Tens of thousands of people have held a huge anti-government rally in Yemen's capital, Sana'a, in response to a call by senior Houthi leader, Abdul Malik al-Houthi, Press TV reported.
The protesters gathered in Change Square on Monday before parading in the center of the capital, where supporters of the Houthis had converged.
The protesters chanted slogans against the government and protested against a gasoline tax increase which was brought in at the end of July.
In a Sunday speech, the Houthi leader called on his followers to march on Sana'a and demand "the fall of the government, which has failed."
He gave the Yemeni government a deadline of Friday to meet the grievances of the protesters and warned that otherwise additional forms of "legitimate action" would be taken.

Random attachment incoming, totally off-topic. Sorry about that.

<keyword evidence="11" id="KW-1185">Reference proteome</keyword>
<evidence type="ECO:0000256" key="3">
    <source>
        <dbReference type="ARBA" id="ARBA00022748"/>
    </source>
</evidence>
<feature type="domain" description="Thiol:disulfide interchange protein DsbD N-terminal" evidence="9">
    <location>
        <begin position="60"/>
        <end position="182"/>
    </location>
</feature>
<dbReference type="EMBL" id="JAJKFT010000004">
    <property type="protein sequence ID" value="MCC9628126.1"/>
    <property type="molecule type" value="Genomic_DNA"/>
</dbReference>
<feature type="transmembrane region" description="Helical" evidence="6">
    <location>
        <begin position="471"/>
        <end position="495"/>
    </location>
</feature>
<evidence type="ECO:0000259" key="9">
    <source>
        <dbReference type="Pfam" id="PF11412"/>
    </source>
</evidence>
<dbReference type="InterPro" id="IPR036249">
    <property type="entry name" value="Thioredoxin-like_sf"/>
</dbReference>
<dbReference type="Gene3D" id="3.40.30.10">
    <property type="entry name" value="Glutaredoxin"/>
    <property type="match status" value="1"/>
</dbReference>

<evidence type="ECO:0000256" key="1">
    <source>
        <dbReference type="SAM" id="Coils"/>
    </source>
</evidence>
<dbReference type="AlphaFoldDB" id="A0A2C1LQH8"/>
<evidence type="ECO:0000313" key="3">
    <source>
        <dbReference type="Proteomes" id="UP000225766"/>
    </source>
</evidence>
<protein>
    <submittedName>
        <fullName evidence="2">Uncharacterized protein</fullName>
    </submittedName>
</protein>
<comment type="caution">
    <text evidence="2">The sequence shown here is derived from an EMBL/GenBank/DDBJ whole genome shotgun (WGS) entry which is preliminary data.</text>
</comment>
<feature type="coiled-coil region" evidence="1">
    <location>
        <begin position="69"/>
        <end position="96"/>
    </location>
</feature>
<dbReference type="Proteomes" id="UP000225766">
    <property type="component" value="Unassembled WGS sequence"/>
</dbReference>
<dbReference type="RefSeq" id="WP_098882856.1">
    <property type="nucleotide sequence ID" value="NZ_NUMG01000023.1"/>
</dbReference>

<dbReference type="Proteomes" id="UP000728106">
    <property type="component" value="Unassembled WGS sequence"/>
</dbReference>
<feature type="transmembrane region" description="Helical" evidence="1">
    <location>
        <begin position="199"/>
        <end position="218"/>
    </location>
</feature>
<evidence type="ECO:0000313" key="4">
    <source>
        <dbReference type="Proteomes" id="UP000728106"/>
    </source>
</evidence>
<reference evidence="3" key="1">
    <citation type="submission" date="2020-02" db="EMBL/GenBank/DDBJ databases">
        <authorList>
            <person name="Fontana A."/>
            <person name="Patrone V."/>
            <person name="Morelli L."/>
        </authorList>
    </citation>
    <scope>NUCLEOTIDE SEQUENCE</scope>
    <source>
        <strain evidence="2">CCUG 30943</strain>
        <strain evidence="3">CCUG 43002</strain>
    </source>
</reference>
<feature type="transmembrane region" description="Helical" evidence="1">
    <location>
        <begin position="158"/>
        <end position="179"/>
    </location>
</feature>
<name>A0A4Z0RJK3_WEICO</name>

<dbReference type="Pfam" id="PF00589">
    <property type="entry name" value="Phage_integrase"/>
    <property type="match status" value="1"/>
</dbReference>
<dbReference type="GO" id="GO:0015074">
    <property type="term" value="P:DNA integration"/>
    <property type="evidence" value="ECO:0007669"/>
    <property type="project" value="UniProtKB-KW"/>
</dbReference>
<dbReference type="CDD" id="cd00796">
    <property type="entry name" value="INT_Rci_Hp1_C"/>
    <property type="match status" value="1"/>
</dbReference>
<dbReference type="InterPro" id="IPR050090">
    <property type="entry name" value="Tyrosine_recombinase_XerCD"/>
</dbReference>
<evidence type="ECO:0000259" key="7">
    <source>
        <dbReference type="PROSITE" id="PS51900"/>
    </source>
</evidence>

In the coming days, "we will erect tents, carry out sit-ins and organize marches" in the capital, the Houthi leader said, adding, "We won't stand with folded arms in the face of crime."
The government increased the price of petrol from 2,500 Yemeni riyals to 4,000 riyals per 20 liters.
More than 50 percent of around 25 million population of the impoverished Arabian Peninsula country live below the poverty line, according to official figures.
Over the recent months, Yemen has been experiencing a severe energy crisis including frequent power cuts and fuel shortages.
Yemen's Houthi movement draws its name from the tribe of its founding leader, Hussein Badreddin al-Houthi. The Shia fighters blame the government for the political, economic, and religious marginalization of the country's Shia community and violating their civil rights.
The Houthi movement played a key role in the popular revolution that forced former dictator, Ali Abdullah Saleh, to step down in February 2012.